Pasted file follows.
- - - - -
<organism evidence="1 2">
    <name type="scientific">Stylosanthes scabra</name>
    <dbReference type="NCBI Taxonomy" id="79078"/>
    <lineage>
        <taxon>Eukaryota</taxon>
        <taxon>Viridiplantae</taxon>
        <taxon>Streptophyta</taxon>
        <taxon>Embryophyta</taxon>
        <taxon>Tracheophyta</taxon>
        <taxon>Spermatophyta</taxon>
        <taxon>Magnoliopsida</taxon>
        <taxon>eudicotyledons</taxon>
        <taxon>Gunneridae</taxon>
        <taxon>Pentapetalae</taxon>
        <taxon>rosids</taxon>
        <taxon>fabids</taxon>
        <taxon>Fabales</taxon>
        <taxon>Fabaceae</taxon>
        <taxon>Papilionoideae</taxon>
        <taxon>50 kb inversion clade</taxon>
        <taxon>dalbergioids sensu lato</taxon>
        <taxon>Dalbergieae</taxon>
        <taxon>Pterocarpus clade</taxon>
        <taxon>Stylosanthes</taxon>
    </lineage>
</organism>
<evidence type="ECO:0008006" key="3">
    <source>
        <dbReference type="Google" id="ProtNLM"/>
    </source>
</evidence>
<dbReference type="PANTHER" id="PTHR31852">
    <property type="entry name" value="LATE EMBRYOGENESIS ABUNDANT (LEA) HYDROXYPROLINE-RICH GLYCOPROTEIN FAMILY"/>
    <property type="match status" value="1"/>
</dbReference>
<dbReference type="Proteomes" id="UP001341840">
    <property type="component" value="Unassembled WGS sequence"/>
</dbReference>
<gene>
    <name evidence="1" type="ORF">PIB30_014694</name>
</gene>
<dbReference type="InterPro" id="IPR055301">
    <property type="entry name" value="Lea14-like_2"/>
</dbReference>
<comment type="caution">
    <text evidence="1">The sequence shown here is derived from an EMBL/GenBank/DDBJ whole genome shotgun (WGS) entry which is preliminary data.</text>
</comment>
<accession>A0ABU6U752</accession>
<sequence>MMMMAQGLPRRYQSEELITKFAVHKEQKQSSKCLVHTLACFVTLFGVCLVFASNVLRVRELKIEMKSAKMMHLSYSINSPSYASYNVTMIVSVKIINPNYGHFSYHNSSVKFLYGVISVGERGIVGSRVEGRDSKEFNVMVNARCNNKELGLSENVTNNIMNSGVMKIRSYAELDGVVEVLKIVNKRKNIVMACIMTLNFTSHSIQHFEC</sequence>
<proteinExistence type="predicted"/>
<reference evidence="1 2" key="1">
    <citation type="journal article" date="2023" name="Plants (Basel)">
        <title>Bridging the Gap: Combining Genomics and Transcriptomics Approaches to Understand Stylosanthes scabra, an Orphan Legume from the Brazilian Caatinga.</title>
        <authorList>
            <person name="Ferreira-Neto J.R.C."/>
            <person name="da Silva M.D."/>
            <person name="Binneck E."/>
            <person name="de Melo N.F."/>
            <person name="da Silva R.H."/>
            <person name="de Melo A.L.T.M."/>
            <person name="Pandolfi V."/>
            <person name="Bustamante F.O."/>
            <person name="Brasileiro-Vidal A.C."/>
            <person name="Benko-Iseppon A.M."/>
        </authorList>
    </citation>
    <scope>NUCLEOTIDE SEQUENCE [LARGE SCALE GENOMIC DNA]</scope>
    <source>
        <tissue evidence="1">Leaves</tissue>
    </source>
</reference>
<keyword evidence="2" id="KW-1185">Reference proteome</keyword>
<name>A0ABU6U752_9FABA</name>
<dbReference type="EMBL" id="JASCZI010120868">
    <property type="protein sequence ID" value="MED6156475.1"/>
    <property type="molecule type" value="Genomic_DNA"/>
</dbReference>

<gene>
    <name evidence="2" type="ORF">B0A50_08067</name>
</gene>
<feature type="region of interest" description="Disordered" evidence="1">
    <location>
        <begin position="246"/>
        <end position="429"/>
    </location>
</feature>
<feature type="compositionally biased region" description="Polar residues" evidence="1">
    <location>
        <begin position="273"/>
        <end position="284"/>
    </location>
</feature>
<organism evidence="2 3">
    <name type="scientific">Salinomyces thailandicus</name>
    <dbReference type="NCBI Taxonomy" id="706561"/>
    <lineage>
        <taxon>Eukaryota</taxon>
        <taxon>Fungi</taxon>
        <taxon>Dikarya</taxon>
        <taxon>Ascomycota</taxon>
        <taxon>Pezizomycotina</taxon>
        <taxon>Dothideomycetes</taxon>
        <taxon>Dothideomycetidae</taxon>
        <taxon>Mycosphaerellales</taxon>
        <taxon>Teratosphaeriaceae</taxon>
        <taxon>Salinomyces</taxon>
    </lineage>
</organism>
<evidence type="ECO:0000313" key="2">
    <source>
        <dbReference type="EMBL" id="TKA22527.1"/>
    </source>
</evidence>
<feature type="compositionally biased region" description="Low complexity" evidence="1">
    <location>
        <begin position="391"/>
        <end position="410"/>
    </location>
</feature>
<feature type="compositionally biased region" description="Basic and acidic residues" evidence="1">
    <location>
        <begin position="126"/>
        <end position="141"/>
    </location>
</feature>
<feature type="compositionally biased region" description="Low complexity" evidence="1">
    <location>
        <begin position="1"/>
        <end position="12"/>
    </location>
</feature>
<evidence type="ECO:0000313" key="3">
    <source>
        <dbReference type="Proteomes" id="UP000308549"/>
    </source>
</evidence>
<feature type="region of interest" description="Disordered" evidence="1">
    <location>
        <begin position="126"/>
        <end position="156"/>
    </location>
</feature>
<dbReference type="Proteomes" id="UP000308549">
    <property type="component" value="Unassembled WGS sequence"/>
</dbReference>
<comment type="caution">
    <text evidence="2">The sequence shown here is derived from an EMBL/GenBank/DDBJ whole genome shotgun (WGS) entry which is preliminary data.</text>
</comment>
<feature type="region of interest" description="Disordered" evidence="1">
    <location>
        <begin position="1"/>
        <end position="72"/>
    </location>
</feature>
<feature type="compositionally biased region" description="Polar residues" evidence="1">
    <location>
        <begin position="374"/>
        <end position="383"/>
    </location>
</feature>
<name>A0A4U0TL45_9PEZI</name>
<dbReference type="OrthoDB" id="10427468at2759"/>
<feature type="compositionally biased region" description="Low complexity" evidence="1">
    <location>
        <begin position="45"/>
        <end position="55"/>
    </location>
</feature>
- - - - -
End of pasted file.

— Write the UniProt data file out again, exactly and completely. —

<organism evidence="1 2">
    <name type="scientific">Stylosanthes scabra</name>
    <dbReference type="NCBI Taxonomy" id="79078"/>
    <lineage>
        <taxon>Eukaryota</taxon>
        <taxon>Viridiplantae</taxon>
        <taxon>Streptophyta</taxon>
        <taxon>Embryophyta</taxon>
        <taxon>Tracheophyta</taxon>
        <taxon>Spermatophyta</taxon>
        <taxon>Magnoliopsida</taxon>
        <taxon>eudicotyledons</taxon>
        <taxon>Gunneridae</taxon>
        <taxon>Pentapetalae</taxon>
        <taxon>rosids</taxon>
        <taxon>fabids</taxon>
        <taxon>Fabales</taxon>
        <taxon>Fabaceae</taxon>
        <taxon>Papilionoideae</taxon>
        <taxon>50 kb inversion clade</taxon>
        <taxon>dalbergioids sensu lato</taxon>
        <taxon>Dalbergieae</taxon>
        <taxon>Pterocarpus clade</taxon>
        <taxon>Stylosanthes</taxon>
    </lineage>
</organism>
<evidence type="ECO:0008006" key="3">
    <source>
        <dbReference type="Google" id="ProtNLM"/>
    </source>
</evidence>
<dbReference type="PANTHER" id="PTHR31852">
    <property type="entry name" value="LATE EMBRYOGENESIS ABUNDANT (LEA) HYDROXYPROLINE-RICH GLYCOPROTEIN FAMILY"/>
    <property type="match status" value="1"/>
</dbReference>
<dbReference type="Proteomes" id="UP001341840">
    <property type="component" value="Unassembled WGS sequence"/>
</dbReference>
<gene>
    <name evidence="1" type="ORF">PIB30_014694</name>
</gene>
<dbReference type="InterPro" id="IPR055301">
    <property type="entry name" value="Lea14-like_2"/>
</dbReference>
<comment type="caution">
    <text evidence="1">The sequence shown here is derived from an EMBL/GenBank/DDBJ whole genome shotgun (WGS) entry which is preliminary data.</text>
</comment>
<accession>A0ABU6U752</accession>
<sequence>MMMMAQGLPRRYQSEELITKFAVHKEQKQSSKCLVHTLACFVTLFGVCLVFASNVLRVRELKIEMKSAKMMHLSYSINSPSYASYNVTMIVSVKIINPNYGHFSYHNSSVKFLYGVISVGERGIVGSRVEGRDSKEFNVMVNARCNNKELGLSENVTNNIMNSGVMKIRSYAELDGVVEVLKIVNKRKNIVMACIMTLNFTSHSIQHFEC</sequence>
<proteinExistence type="predicted"/>
<reference evidence="1 2" key="1">
    <citation type="journal article" date="2023" name="Plants (Basel)">
        <title>Bridging the Gap: Combining Genomics and Transcriptomics Approaches to Understand Stylosanthes scabra, an Orphan Legume from the Brazilian Caatinga.</title>
        <authorList>
            <person name="Ferreira-Neto J.R.C."/>
            <person name="da Silva M.D."/>
            <person name="Binneck E."/>
            <person name="de Melo N.F."/>
            <person name="da Silva R.H."/>
            <person name="de Melo A.L.T.M."/>
            <person name="Pandolfi V."/>
            <person name="Bustamante F.O."/>
            <person name="Brasileiro-Vidal A.C."/>
            <person name="Benko-Iseppon A.M."/>
        </authorList>
    </citation>
    <scope>NUCLEOTIDE SEQUENCE [LARGE SCALE GENOMIC DNA]</scope>
    <source>
        <tissue evidence="1">Leaves</tissue>
    </source>
</reference>
<keyword evidence="2" id="KW-1185">Reference proteome</keyword>
<name>A0ABU6U752_9FABA</name>
<dbReference type="EMBL" id="JASCZI010120868">
    <property type="protein sequence ID" value="MED6156475.1"/>
    <property type="molecule type" value="Genomic_DNA"/>
</dbReference>

<gene>
    <name evidence="2" type="ORF">B0A50_08067</name>
</gene>
<feature type="region of interest" description="Disordered" evidence="1">
    <location>
        <begin position="246"/>
        <end position="429"/>
    </location>
</feature>
<feature type="compositionally biased region" description="Polar residues" evidence="1">
    <location>
        <begin position="273"/>
        <end position="284"/>
    </location>
</feature>
<organism evidence="2 3">
    <name type="scientific">Salinomyces thailandicus</name>
    <dbReference type="NCBI Taxonomy" id="706561"/>
    <lineage>
        <taxon>Eukaryota</taxon>
        <taxon>Fungi</taxon>
        <taxon>Dikarya</taxon>
        <taxon>Ascomycota</taxon>
        <taxon>Pezizomycotina</taxon>
        <taxon>Dothideomycetes</taxon>
        <taxon>Dothideomycetidae</taxon>
        <taxon>Mycosphaerellales</taxon>
        <taxon>Teratosphaeriaceae</taxon>
        <taxon>Salinomyces</taxon>
    </lineage>
</organism>
<evidence type="ECO:0000313" key="2">
    <source>
        <dbReference type="EMBL" id="TKA22527.1"/>
    </source>
</evidence>
<feature type="compositionally biased region" description="Low complexity" evidence="1">
    <location>
        <begin position="391"/>
        <end position="410"/>
    </location>
</feature>
<feature type="compositionally biased region" description="Basic and acidic residues" evidence="1">
    <location>
        <begin position="126"/>
        <end position="141"/>
    </location>
</feature>
<feature type="compositionally biased region" description="Low complexity" evidence="1">
    <location>
        <begin position="1"/>
        <end position="12"/>
    </location>
</feature>
<evidence type="ECO:0000313" key="3">
    <source>
        <dbReference type="Proteomes" id="UP000308549"/>
    </source>
</evidence>
<feature type="region of interest" description="Disordered" evidence="1">
    <location>
        <begin position="126"/>
        <end position="156"/>
    </location>
</feature>
<dbReference type="Proteomes" id="UP000308549">
    <property type="component" value="Unassembled WGS sequence"/>
</dbReference>
<comment type="caution">
    <text evidence="2">The sequence shown here is derived from an EMBL/GenBank/DDBJ whole genome shotgun (WGS) entry which is preliminary data.</text>
</comment>
<feature type="region of interest" description="Disordered" evidence="1">
    <location>
        <begin position="1"/>
        <end position="72"/>
    </location>
</feature>
<feature type="compositionally biased region" description="Polar residues" evidence="1">
    <location>
        <begin position="374"/>
        <end position="383"/>
    </location>
</feature>
<name>A0A4U0TL45_9PEZI</name>
<dbReference type="OrthoDB" id="10427468at2759"/>
<feature type="compositionally biased region" description="Low complexity" evidence="1">
    <location>
        <begin position="45"/>
        <end position="55"/>
    </location>
</feature>